Atlantis


Fiction - Visionary
231 Pages
Reviewed on 12/07/2017
Buy on Amazon

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    Book Review

Reviewed by Emily-Jane Hills Orford for Readers' Favorite

The myths and legends of the fantastic legendary lost city of Atlantis have fascinated classical history enthusiasts for centuries. Stories tell of an advanced city in the Bronze age, one that mysteriously disappeared. Whilst some have argued that the stories were mere myths, others have studied the possibilities since Plato first wrote of this lost city that once mined gold and silver. As recently as January 2017, researchers, including the National Geographic Society, have taken these stories very seriously, mapping a possible location of this lost city.

So why not a story set before the disaster that was cited as destroying Atlantis literally overnight? A story set amongst the people who lived their lives in this wondrous city, who governed wisely, who believed in the gods; people with rulers and priests and priestesses. Carol Roberts weaves a spellbinding tale, Atlantis, around two primary characters, important people in this grand city. Alanthea is a priestess of the temple, a woman with mystical powers and visions that attract her to another Atlantean, Andromeda, a woman once falsely accused who mysteriously disappeared. Arakon is a young man of unknown origins who has his own visions and powers that draw him to Alanthea. The two circle around each other and the circular layout of Atlantis, trying to find the path towards which these visions are directing them. And, when all is revealed, and the warnings are most dire, the inevitable happens.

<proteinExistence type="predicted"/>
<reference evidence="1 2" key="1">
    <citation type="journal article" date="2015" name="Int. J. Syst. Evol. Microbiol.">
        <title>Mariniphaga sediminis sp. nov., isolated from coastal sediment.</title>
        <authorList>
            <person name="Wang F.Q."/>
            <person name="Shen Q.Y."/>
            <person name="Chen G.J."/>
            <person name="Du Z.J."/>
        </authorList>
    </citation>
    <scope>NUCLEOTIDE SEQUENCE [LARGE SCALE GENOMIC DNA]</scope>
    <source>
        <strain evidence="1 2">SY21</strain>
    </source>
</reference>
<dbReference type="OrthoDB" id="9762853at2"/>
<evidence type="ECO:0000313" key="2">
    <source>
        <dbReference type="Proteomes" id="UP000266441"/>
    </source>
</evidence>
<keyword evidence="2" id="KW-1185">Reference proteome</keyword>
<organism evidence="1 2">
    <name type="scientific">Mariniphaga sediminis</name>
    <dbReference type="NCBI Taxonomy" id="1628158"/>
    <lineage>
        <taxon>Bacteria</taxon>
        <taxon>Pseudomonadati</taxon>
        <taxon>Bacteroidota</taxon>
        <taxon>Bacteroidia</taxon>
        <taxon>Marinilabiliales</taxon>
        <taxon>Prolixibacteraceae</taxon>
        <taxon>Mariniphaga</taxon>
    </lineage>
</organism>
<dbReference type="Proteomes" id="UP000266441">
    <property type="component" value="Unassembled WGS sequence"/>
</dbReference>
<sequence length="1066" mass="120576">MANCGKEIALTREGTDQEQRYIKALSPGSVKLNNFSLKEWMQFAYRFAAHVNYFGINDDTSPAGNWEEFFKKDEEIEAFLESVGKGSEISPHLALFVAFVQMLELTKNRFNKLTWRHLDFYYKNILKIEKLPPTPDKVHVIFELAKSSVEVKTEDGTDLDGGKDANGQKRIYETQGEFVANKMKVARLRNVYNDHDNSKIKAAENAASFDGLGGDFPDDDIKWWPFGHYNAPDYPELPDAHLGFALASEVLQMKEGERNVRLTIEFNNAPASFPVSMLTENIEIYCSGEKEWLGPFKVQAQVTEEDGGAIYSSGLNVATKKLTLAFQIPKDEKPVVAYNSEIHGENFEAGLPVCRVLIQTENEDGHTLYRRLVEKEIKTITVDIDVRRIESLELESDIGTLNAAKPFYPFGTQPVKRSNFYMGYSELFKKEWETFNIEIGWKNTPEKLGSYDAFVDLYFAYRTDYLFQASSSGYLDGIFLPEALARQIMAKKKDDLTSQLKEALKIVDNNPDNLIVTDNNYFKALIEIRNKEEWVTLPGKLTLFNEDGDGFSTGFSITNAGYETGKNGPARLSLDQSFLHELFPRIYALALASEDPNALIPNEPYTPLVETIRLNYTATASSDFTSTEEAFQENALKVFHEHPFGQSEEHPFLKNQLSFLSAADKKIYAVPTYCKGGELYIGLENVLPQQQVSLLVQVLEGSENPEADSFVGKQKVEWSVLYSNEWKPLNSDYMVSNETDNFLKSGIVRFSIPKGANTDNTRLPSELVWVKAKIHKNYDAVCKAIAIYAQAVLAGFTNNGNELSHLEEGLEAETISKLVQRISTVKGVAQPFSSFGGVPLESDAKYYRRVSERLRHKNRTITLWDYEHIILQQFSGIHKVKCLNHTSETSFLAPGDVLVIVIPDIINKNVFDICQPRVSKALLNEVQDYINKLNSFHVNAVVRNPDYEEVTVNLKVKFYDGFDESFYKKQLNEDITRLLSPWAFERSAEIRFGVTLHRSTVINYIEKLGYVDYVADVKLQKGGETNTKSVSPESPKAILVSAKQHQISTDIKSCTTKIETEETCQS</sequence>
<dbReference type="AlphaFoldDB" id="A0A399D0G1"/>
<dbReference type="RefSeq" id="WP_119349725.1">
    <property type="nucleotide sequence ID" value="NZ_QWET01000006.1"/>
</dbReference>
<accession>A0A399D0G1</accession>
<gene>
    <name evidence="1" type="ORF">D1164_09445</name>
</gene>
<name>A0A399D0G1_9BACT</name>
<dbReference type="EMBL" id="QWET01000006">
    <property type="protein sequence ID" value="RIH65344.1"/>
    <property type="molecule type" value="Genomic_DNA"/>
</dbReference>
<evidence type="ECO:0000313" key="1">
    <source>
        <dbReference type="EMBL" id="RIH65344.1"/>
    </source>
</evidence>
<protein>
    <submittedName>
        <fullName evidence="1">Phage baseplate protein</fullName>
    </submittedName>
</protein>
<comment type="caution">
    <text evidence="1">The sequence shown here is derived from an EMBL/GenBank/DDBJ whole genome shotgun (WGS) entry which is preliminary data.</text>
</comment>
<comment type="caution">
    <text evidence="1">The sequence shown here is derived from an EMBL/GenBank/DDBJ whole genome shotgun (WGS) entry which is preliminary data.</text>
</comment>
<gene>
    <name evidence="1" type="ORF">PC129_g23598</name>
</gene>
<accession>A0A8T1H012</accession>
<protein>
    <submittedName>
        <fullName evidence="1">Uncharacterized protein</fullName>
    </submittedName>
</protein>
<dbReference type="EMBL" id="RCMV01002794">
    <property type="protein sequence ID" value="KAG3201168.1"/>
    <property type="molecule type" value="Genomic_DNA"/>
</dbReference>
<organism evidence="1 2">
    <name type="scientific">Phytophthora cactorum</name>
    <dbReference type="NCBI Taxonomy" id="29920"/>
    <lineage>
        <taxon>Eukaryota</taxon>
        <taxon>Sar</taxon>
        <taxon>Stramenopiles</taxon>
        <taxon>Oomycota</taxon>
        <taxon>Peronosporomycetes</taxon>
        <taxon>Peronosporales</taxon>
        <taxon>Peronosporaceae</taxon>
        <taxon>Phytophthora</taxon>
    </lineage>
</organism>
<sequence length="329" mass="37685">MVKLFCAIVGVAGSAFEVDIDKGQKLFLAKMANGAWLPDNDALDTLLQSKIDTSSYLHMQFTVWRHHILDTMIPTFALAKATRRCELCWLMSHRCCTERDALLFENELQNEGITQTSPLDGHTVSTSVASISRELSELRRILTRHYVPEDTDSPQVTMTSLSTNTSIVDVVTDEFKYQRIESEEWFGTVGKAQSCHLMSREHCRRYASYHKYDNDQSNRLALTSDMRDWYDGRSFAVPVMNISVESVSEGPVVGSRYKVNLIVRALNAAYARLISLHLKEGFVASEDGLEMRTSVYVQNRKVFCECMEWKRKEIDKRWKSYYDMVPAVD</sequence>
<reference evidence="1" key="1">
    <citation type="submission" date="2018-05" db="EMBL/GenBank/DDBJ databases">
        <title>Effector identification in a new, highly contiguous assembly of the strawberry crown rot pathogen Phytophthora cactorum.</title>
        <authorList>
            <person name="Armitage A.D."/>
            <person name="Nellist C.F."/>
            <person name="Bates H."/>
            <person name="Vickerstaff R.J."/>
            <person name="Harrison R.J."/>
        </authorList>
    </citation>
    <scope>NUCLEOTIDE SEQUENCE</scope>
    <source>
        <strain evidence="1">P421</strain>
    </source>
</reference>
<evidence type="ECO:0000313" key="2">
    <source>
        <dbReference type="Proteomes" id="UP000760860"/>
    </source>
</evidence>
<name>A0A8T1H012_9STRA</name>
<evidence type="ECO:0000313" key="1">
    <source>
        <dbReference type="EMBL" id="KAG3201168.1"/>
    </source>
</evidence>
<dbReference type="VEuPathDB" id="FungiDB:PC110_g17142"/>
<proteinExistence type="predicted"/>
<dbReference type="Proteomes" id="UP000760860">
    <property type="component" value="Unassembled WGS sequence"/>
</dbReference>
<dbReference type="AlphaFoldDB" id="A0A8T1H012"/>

This is a story with many characters and sub-plots that allow the reader to fully experience a world before Atlantis became a lost city. The mystery around the visions and the crystals and the drastic weather patterns complete their circle as the fate of a community seems to revolve out of control. As the reader settles in to familiarize themselves with the people, the place, the beliefs and so much more, the climax brings it to a cataclysmic finale. A story, a fable really, that is very well told.